Friday, September 21, 2012

Fr Niall Molloy was beaten days before his murder

GARDAI are exploring several new lines of enquiry about murdered priest Fr Niall Molloy, including a number of assaults in the weeks leading up to his death. 

The move comes as a team of detectives from the National Bureau of Criminal Investigation sift through new information on the 1985 killing, which was given to them by this newspaper. 

The 10 detectives were put on the case full-time by Commissioner Martin Callinan, on foot of our two-year probe. 

The priest's body was found in the master bedroom of the home of his close friends, Richard and Teresa Flynn.

Martin Molloy, a cousin of the 52-year-old curate who was beaten to death in Clara, Co Offaly, told how the cleric had a black eye shortly before he died. When Mr Molloy asked his cousin how the bruising happened, the priest identified the perpetrator and said “he wasn't a very nice person”.

And in recent days, a new witness unearthed by this newspaper has told officers of another assault on the priest – three days before his death and by the same individual.

This information was given to him by a person who was in the house on the night of the killing. He said the priest was thrown against a coffee table and suffered bruising to his limbs on the Thursday before he died.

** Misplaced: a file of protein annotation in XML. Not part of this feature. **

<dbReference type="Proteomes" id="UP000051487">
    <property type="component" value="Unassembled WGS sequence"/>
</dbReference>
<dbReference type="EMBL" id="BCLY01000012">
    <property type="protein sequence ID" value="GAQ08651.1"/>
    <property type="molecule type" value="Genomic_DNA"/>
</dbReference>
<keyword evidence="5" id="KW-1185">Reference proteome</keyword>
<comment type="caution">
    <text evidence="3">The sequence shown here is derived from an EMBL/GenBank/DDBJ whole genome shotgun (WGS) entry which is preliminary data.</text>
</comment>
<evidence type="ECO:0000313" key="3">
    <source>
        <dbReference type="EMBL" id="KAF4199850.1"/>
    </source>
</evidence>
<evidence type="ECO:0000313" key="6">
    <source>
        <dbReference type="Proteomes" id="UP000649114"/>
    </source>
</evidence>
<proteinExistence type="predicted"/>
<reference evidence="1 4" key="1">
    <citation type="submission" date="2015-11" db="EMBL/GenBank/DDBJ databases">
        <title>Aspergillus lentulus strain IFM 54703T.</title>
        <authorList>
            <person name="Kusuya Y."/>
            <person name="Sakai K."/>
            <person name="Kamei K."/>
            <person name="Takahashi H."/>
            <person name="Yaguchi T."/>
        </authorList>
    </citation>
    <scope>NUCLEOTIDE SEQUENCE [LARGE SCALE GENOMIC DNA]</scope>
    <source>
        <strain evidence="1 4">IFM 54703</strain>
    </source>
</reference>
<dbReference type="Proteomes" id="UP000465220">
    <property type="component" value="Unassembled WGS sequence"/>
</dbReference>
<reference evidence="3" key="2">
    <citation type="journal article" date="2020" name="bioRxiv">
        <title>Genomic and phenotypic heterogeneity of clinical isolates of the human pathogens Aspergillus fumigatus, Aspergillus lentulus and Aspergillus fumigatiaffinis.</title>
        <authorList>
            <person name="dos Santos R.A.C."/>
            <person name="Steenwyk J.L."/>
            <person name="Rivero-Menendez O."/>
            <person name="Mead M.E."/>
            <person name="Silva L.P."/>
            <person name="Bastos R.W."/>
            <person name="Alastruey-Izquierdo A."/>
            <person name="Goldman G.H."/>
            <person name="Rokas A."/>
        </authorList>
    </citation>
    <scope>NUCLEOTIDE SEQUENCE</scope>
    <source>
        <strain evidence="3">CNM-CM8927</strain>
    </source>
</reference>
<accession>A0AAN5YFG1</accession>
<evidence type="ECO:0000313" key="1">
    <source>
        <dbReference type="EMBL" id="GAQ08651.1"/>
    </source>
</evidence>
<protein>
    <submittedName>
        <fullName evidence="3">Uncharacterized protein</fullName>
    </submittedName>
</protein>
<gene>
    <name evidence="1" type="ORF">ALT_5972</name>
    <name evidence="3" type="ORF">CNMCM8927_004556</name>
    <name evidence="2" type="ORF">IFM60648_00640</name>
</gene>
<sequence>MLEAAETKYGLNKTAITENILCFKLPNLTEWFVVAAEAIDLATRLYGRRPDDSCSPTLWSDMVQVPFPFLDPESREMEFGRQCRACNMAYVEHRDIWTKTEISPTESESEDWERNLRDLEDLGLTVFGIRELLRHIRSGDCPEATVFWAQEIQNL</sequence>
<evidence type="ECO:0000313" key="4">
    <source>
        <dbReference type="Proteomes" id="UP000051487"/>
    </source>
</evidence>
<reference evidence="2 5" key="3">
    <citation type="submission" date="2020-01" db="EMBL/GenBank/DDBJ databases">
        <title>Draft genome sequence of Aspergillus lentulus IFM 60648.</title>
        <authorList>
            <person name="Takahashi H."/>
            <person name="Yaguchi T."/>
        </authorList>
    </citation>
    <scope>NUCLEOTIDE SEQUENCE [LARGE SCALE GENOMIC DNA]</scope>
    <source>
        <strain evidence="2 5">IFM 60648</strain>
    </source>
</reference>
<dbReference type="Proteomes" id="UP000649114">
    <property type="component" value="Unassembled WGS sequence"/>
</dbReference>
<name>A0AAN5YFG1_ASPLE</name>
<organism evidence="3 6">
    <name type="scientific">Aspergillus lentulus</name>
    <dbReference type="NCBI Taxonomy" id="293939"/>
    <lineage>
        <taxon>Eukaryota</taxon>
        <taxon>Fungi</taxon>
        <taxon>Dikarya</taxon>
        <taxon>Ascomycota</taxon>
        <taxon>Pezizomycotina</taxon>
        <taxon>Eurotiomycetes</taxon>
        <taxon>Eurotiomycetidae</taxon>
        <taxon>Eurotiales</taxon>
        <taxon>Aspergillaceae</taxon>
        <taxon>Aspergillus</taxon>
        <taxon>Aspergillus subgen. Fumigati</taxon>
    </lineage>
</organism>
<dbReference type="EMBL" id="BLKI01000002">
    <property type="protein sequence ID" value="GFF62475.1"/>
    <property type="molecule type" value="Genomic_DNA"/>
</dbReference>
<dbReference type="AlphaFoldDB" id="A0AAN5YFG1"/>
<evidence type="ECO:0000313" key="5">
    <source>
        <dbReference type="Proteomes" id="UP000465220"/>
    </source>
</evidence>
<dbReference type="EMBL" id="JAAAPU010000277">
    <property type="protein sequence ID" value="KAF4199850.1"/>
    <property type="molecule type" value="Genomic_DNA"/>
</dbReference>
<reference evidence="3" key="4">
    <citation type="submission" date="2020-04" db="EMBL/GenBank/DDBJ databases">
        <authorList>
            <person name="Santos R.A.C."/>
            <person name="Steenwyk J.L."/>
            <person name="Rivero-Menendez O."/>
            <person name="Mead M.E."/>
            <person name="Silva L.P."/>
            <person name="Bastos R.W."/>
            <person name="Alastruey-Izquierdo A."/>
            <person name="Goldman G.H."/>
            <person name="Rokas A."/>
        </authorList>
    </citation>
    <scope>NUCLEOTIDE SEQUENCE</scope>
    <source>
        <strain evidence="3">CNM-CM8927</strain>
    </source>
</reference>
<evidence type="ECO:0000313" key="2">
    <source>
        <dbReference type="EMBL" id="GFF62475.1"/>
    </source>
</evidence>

These injuries came to light in the original post-mortem, but how they occurred has never been explained until now.

It has also emerged that the initial attack took place in the downstairs of the house, but that the priest's body was placed in the master bedroom.

Blood on the banister, which the gardai failed to identify in the initial investigation, is also being analysed.

Officers are also in possession of new medical evidence, which shows Fr Molloy's life could have been saved if he had been taken to hospital after the initial attack.

In separate lab studies, three pathologists have analysed tissue from the priest's brain, which indisputably shows he was left for up to six hours before the gardai were called.

Fr Molloy's body bore no defensive or offensive marks at the time of death, an indication that he did not have a chance to fight off his killer.

Pathologists also believe the frenzied nature of the killing suggests more than one individual was involved.

Fr Molloy sustained at least five injuries to the head, internal bleeding in the kidney, and injuries to the groin and collar bone.

Last night, an officer said they were making steady progress on the case and were satisfied with their ongoing enquiries.

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